The gospel is not earned by works nor is it a salvation by imputed by rituals; there is no sacramental soteriology.

Sacraments aren't "works." "Works" as Paul (and Jesus) understand them are actions performed in order to fulfill the demands of the Mosaic law, which increased over time as Rabbinic tradition introduced new demands (like limiting the number of steps you can take on the Sabbath) which weren't in the Mosaic law and which served as a type of status symbol, which Jesus denounces throughout his ministry.

The Orthodox understanding of baptism, chrismation, communion, etc. is no more a "work" than praying the Sinner's Prayer is a "work," or singing worship songs and praying is a "work."

The problem with the "works of the Law" is that they can't change you. Their thrust is negative: "Do this, or else." But Christian practices like prayer and fasting (and the sacraments, like eucharist and confession) are significant, not because doing them impresses God, but because by doing them, we open ourselves up to God to speak into, and work through, us. I can attest to my own experience of doing Orthodox prayer for a few months now: it really works, and the benefits, on my life anyway, have been substantial. If Orthodox prayer didn't work, I don't think I'd be pursuing Orthodoxy at all right now.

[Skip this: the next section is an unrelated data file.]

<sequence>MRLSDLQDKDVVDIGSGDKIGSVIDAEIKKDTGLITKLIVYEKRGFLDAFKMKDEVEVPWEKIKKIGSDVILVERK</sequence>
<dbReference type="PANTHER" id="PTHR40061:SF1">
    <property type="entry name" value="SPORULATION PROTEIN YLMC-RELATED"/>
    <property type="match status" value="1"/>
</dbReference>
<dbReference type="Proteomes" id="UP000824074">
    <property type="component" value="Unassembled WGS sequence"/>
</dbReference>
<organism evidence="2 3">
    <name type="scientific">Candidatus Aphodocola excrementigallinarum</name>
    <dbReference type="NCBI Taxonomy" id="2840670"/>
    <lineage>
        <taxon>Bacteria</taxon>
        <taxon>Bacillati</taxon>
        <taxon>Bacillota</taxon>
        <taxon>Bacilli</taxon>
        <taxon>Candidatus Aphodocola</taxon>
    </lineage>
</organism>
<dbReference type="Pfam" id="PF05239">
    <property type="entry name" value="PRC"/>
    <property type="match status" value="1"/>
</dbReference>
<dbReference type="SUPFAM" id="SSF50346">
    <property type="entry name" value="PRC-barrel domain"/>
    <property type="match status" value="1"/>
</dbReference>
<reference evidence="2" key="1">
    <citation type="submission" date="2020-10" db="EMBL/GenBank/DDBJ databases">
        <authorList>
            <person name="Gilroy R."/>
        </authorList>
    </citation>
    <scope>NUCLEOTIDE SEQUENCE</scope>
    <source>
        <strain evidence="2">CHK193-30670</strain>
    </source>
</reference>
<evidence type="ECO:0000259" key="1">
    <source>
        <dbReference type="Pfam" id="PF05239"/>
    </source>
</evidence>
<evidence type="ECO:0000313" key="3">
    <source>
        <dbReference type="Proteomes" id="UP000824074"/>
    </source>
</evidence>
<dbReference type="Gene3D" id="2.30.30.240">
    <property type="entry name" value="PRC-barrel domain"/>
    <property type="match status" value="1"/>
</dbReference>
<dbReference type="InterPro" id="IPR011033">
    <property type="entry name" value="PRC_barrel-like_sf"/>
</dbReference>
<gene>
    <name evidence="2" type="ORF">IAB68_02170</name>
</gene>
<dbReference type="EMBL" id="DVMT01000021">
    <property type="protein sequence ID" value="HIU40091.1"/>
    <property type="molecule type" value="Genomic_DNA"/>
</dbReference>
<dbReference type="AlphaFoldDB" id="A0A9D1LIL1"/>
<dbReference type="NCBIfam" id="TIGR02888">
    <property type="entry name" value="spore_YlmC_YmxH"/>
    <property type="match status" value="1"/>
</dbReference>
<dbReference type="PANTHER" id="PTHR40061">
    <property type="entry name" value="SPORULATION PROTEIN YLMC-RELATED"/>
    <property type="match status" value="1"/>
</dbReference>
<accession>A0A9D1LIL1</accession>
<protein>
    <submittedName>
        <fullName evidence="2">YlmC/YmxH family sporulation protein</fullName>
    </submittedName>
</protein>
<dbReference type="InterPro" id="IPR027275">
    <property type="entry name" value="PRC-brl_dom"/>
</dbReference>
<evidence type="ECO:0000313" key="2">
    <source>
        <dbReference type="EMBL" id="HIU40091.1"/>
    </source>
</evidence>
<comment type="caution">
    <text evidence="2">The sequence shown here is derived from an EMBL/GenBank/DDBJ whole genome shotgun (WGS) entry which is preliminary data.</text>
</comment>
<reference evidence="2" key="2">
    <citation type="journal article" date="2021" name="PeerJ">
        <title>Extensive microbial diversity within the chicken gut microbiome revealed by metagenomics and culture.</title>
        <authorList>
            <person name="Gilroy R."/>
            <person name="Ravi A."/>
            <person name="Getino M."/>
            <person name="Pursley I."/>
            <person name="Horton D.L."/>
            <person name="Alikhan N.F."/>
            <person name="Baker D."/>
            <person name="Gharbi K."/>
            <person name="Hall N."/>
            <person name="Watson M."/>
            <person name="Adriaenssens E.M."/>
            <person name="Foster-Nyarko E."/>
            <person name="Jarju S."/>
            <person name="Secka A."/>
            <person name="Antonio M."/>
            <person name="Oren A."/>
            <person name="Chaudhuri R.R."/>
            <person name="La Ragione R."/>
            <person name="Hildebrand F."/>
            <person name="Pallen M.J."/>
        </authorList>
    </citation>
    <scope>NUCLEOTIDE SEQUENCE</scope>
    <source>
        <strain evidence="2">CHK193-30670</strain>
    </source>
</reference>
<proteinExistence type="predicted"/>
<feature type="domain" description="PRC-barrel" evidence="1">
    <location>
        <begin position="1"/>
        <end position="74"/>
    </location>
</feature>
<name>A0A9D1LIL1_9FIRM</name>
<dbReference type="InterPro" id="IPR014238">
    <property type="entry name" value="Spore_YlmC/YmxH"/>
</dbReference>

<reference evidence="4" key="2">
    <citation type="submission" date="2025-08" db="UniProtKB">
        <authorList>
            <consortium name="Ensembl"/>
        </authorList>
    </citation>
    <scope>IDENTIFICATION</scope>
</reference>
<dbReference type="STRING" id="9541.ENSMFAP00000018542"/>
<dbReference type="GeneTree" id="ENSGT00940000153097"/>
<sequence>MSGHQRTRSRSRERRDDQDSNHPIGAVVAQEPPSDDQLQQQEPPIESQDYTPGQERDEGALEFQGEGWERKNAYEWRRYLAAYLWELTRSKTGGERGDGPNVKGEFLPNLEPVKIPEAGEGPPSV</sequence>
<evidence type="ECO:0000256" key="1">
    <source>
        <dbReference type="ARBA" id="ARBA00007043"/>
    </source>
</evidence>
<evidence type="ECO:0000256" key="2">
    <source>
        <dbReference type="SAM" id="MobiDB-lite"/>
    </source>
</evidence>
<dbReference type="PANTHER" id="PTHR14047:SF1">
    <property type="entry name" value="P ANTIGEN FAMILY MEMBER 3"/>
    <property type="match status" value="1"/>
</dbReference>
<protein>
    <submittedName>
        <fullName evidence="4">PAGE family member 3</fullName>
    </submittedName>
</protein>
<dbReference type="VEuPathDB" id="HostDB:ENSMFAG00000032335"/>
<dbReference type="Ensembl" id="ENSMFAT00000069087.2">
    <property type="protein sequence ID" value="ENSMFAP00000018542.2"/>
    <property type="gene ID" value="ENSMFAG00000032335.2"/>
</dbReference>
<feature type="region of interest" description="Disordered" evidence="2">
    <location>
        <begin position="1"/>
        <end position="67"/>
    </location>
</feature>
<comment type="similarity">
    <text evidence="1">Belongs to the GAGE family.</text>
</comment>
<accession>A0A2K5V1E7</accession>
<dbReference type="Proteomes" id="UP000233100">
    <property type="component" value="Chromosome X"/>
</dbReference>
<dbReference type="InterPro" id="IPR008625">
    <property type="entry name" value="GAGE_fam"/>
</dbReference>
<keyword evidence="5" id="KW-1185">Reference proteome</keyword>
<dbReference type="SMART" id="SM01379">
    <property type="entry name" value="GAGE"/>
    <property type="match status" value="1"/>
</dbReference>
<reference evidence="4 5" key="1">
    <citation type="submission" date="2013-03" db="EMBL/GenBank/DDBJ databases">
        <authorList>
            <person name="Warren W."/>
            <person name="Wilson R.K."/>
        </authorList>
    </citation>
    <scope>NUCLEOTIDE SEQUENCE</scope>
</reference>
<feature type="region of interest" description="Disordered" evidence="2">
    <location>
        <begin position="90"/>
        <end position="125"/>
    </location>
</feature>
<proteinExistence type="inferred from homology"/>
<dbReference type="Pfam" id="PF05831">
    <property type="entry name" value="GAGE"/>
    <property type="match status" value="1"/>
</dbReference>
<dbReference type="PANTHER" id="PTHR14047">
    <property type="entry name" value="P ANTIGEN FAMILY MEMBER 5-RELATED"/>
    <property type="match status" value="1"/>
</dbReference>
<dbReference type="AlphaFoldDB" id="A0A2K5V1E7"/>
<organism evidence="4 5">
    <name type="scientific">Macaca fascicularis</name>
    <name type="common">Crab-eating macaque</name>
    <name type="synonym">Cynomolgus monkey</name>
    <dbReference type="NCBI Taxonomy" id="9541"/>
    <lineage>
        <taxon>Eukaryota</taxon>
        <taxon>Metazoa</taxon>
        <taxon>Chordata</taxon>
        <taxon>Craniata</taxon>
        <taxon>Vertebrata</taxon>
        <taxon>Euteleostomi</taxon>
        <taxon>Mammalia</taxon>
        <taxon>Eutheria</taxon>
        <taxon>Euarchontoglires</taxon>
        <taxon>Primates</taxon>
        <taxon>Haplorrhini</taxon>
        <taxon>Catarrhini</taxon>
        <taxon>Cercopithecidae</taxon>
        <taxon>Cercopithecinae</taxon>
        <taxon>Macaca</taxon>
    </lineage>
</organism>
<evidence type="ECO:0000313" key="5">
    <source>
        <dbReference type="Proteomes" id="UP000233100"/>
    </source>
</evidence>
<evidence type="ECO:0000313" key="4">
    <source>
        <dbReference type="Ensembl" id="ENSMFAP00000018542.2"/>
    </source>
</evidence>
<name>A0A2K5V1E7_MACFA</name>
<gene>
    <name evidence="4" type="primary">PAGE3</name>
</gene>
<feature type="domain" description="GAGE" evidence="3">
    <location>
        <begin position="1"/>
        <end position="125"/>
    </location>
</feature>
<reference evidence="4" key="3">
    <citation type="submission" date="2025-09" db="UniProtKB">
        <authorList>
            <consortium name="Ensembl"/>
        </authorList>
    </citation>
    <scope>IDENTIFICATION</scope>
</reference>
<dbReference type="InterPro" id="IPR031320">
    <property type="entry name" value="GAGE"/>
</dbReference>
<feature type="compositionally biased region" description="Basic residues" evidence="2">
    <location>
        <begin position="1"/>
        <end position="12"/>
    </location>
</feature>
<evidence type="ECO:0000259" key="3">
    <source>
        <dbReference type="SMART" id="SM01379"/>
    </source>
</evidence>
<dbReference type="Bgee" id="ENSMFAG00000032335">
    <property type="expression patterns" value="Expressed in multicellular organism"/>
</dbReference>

Unfortunately, the Orthodox and Catholic Churches both believe in transubstantiation (the Orthodox Church might recognize this as trans-elementation), the belief that the bread and the wine become the body and blood of Christ. This is idolatrous as it worships the elements as Christ. Jesus said at the Last Supper: “Do this in Remembrance of me. (Luke 22:14-20). It to be done in memorial of his sacrifice on the cross for all mankind, for you and me. This was not meant to be a worship of Christ...The Catholic and Orthodox mass cannot save, it cannot atone for sins.